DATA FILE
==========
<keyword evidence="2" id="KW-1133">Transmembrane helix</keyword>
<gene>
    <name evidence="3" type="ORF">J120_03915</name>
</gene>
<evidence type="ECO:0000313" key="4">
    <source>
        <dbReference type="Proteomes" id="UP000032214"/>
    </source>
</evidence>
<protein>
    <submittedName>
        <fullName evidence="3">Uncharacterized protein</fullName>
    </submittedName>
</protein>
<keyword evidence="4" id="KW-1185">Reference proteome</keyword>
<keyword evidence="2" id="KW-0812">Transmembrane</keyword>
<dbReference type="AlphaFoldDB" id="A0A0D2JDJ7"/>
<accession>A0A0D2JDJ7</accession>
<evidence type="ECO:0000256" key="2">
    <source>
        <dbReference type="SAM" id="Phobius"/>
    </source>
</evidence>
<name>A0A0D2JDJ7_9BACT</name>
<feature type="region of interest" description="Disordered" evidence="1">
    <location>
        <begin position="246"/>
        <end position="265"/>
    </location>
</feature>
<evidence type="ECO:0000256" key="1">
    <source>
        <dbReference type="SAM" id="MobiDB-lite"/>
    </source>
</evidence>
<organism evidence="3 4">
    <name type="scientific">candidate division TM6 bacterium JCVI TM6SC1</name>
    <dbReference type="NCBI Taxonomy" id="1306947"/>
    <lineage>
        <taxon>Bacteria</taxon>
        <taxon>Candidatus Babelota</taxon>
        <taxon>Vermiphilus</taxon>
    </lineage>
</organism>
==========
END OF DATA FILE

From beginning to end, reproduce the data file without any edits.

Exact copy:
<keyword evidence="2" id="KW-1133">Transmembrane helix</keyword>
<gene>
    <name evidence="3" type="ORF">J120_03915</name>
</gene>
<evidence type="ECO:0000313" key="4">
    <source>
        <dbReference type="Proteomes" id="UP000032214"/>
    </source>
</evidence>
<protein>
    <submittedName>
        <fullName evidence="3">Uncharacterized protein</fullName>
    </submittedName>
</protein>
<keyword evidence="4" id="KW-1185">Reference proteome</keyword>
<keyword evidence="2" id="KW-0812">Transmembrane</keyword>
<dbReference type="AlphaFoldDB" id="A0A0D2JDJ7"/>
<accession>A0A0D2JDJ7</accession>
<evidence type="ECO:0000256" key="2">
    <source>
        <dbReference type="SAM" id="Phobius"/>
    </source>
</evidence>
<name>A0A0D2JDJ7_9BACT</name>
<feature type="region of interest" description="Disordered" evidence="1">
    <location>
        <begin position="246"/>
        <end position="265"/>
    </location>
</feature>
<evidence type="ECO:0000256" key="1">
    <source>
        <dbReference type="SAM" id="MobiDB-lite"/>
    </source>
</evidence>
<organism evidence="3 4">
    <name type="scientific">candidate division TM6 bacterium JCVI TM6SC1</name>
    <dbReference type="NCBI Taxonomy" id="1306947"/>
    <lineage>
        <taxon>Bacteria</taxon>
        <taxon>Candidatus Babelota</taxon>
        <taxon>Vermiphilus</taxon>
    </lineage>
</organism>